The market action for the past two years has been quite narrow. A few highly-valued stocks, many of them trading at price-to-earnings (PE) 65x or higher (trailing PEs), have boosted the market indices. These are all consumer-facing businesses, or “stable” sectors, like FMCG, Pharma, IT, and private banks. The majority of stocks outside these few areas have very low valuations.
Any long-term equity investor should have an answer to an important question: Given a risk-free return of x per cent, how much of a minimum premium over x is desirable for equity investments? Right now, there’s low inflation (about 3-4 per cent) and risk-free returns are ranging between 4 per cent and 7 per cent nominal (bank fixed deposits rates and government treasury yields).
What sort of equity valuations are reasonable? Say, you want an equity premium of 4-5 per cent over risk-free returns. Then you’re looking at a nominal return of, say, 11 per cent in terms of earnings to price. The implied PE would be 9x (Invert Earnings over Price to gauge PE). You should not be prepared to pay over PE 9-10, except for extraordinary growth prospects.
The current crop of market leaders, which are trading at PE 65 or higher, don’t have such extraordinary prospects. This is a safe prediction. These are all big companies, with long track records, and large revenues. The large bases mean we cannot expect huge growth acceleration. At best, these favourites will have stable growth rates ranging at the current levels, or a little higher.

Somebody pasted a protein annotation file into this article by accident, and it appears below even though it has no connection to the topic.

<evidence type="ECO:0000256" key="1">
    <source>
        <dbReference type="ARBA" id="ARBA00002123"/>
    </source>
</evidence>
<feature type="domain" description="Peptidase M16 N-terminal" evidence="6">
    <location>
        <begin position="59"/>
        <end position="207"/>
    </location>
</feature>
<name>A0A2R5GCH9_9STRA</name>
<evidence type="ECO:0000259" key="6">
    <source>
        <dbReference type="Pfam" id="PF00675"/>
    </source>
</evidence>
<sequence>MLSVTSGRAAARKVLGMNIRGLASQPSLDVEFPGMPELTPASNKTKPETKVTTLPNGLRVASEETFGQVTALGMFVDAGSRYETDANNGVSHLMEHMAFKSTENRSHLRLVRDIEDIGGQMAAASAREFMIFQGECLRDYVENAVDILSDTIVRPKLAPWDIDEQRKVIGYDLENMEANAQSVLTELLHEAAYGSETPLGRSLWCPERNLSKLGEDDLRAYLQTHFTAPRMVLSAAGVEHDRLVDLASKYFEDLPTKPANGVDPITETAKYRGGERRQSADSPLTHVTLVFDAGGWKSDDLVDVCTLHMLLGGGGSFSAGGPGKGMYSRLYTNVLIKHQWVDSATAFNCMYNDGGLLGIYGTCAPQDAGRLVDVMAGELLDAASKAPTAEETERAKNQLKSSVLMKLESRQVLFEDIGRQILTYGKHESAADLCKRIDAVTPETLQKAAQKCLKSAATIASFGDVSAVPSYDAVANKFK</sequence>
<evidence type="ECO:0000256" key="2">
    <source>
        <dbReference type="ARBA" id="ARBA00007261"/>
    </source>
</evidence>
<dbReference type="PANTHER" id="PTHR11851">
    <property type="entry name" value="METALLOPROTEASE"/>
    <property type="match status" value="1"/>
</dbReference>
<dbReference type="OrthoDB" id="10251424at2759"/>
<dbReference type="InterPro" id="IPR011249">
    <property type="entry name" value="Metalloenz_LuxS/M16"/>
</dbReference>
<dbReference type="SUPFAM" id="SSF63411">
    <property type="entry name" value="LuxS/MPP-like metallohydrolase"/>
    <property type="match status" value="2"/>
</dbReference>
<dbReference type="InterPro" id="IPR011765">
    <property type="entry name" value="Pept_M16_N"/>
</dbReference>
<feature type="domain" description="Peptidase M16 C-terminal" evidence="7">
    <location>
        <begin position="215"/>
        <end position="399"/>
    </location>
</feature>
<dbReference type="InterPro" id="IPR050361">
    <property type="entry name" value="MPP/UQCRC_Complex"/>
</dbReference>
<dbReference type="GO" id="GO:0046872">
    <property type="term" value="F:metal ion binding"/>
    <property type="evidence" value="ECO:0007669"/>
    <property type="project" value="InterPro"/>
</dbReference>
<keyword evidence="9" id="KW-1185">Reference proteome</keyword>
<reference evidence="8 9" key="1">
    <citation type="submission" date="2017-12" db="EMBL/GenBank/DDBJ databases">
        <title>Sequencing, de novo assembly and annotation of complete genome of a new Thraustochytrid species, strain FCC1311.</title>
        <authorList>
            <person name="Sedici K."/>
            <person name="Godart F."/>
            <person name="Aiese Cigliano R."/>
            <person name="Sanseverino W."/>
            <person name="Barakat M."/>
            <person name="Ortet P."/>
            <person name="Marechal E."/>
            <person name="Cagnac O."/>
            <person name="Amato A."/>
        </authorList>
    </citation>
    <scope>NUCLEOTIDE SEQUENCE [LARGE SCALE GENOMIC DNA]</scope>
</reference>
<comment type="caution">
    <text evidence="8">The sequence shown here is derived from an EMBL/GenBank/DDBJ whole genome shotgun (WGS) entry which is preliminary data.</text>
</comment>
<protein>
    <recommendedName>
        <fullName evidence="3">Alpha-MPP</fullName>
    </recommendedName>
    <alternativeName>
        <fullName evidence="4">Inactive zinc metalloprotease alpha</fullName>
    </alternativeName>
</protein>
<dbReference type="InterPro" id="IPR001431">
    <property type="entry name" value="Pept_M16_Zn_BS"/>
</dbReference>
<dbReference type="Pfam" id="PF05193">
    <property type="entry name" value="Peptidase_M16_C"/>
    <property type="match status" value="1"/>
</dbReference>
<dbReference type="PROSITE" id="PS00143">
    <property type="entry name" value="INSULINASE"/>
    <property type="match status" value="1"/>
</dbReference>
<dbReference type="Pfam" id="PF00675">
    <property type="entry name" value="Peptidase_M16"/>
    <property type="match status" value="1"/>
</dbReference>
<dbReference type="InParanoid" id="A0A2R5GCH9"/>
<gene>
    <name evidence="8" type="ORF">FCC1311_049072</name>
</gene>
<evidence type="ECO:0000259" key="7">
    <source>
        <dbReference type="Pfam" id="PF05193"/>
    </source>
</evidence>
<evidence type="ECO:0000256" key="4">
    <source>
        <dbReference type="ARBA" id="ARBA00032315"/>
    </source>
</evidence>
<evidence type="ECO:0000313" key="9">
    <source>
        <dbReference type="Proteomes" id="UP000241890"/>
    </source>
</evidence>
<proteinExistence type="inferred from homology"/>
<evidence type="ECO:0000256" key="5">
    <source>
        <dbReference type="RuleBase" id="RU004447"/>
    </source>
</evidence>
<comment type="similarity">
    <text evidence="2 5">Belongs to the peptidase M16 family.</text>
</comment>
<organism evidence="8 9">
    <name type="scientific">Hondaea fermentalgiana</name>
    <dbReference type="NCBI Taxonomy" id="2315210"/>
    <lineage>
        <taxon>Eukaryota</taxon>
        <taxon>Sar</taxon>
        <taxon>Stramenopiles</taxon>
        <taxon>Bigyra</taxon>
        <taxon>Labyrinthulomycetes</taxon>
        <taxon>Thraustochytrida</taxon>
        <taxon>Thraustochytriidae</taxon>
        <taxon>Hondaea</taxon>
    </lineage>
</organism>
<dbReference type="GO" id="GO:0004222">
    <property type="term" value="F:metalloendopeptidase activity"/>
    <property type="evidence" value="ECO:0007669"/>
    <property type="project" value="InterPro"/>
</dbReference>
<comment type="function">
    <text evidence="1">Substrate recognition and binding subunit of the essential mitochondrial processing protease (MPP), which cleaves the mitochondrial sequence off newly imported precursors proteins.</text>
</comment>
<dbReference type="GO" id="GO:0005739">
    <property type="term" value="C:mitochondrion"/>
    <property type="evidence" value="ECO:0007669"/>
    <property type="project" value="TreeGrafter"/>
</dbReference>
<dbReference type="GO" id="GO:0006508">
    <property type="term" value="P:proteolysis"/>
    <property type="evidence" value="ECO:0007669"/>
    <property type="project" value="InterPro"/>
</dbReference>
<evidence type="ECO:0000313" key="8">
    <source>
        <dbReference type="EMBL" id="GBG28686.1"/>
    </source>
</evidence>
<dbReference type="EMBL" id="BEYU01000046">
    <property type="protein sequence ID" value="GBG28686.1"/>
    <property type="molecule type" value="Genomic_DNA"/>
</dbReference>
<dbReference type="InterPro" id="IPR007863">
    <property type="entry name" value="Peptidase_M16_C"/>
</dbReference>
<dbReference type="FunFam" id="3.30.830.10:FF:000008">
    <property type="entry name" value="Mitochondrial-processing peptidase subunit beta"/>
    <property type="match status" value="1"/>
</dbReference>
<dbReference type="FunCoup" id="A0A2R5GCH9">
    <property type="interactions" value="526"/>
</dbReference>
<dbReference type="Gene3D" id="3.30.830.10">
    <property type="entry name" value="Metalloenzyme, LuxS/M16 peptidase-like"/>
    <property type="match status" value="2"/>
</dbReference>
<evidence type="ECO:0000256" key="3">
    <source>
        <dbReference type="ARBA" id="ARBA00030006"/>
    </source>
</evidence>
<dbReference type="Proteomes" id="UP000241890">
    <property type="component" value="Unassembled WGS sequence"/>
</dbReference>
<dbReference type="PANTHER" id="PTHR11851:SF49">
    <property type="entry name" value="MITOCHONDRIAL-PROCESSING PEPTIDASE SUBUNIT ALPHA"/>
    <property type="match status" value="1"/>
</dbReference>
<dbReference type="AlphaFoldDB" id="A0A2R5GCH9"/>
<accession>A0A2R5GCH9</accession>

This has multiple implications. In broader terms, since we can’t see extraordinary growth for these leading companies, there is likely to be a drop in valuations for these market leaders at some stage. If other sectors pick up in terms of valuations, fine. Otherwise, the entire market may go bearish.
It may be noted that the large indices (Sensex/ Nifty/ Midcaps 250) have never dropped below an average PE 14 or so, in the 21st century. That was during the 2008 crisis. Another fall to those levels would have catastrophic impacts on portfolios.
For the long-term investor, this narrow pattern indicates an urgent need to diversify outside the universe of safe, high-valuation stocks. These are trading at very high PEs. While these are great companies, they are unlikely to deliver EPS growth that justifies current valuations and that strongly implies some valuation downgrades.
However, where does the investor seek alternatives? One option is beaten-down infrastructure sectors such as cement, steel, construction, and mining. History tells us that these are never high-valuation industries. But they are very low-valuation at the moment. So there is room for higher valuations. There is also room for better earnings growth, as and when the commodity cycles change, and infra spending picks up.
The other option is to start hunting for small businesses that could see much higher growth rates, regardless of the direction of the overall economy. Base effects are favourable with smaller businesses. Singhania has done the investor community a service by pointing out the anomalies in valuations. Now it’s up to the individual to decide: Stick with high-valuation blue-chips, switch to low-valuation big stocks, or switch to small caps?